VITAMIN D (ALSO KNOWN AS VITAMIN D3 AND CHOLECALCIFEROL)
Vitamin D in Spectrum Needs
Vitamin D is added in order to provide a wide basis of nutrition, especially given the preliminary data regarding its use as a food supplement in ASD. As Spectrum Needs is designed to be used by a wide variety of individuals regardless of supplement status, the vitamin D dose in this product is high, but not among the very high doses advocated by some experts. Side effects and/or levels > 50 ng/ml are unexpected with the dose of vitamin D used in Spectrum Needs. You may wish to speak to your physician regarding blood testing and potential additional vitamin D supplementation beyond that provided by Spectrum Needs.
What Is vitamin D? While the term vitamin D refers to a group of fat-soluble steroids, the most important member of this group, and the one present in supplements, is vitamin D3 (also known as cholecalciferol), which is referred to herein as simply “vitamin D”. Vitamin D can be synthesized in the skin from cholesterol through a process that is dependent on sun exposure to ultraviolet (UV) B radiation. Vitamin D is converted in the liver to 25-hydroxyvitamin D (also known as 25(OH)D), which is the compound measured in blood to determine a person’s vitamin D status. 25-OH-vitamin D is further converted by the kidneys to form 1,25-dihydroxyvitamin D, which is the biologically active form of vitamin D.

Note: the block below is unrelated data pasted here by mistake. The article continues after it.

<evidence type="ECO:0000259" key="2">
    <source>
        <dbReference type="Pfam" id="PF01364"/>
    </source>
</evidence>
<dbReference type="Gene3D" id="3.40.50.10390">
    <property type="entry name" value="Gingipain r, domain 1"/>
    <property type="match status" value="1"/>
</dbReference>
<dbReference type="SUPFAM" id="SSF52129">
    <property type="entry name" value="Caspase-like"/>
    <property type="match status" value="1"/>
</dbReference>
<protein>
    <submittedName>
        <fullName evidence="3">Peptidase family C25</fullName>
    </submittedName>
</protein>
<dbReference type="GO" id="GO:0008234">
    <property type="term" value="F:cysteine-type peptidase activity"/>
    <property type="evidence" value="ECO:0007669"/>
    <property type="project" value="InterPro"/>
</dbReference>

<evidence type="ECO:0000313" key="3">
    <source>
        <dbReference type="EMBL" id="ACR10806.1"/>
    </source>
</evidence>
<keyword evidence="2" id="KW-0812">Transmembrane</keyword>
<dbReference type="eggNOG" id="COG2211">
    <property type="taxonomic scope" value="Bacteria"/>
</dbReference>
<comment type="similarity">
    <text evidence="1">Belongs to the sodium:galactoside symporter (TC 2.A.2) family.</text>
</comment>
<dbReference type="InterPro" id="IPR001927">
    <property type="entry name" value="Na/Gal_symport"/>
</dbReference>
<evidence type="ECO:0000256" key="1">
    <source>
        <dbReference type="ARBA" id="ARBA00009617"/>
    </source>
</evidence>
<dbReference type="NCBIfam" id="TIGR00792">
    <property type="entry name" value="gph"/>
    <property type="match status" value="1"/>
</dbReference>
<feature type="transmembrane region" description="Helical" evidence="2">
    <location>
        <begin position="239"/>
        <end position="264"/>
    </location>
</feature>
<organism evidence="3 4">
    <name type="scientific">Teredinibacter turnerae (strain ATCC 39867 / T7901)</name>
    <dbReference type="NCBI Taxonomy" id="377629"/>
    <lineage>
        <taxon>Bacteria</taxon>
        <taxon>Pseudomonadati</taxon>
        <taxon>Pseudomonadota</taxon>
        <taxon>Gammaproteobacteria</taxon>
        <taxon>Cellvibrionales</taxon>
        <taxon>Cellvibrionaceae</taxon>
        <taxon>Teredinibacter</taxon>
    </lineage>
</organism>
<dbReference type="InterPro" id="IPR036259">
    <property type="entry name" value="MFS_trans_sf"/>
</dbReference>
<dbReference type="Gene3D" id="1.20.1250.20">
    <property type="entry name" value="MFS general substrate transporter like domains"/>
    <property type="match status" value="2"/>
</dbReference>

What Does 1,25-dihydroxyvitamin D Do? 1,25-dihydroxyvitamin D (also known as calcitriol) circulates as a hormone in the blood, and has a major role in promoting the healthy growth and remodeling of bone. In particular, calcitriol increases intestinal absorption of calcium, magnesium, and phosphate, as well as being required for bone growth and remodeling by bone cells (osteoblasts and osteoclasts). Calcitriol also has several other effects, including on cell growth, proliferation, and differentiation, calcium signaling, brain development, neurotrophic and neuroprotective actions, neurotransmission, synaptic plasticity, neuromuscular activity, immune function, reduction of inflammation, and regulation of gene expression. Vitamin D regulates about 3% of all of the about 25,000 genes in humans, including in potential relationship to ASD, activating the TPH2 gene that synthesizes tryptophan in the brain (https://www.ncbi.nlm.nih.gov/pubmed/24558199).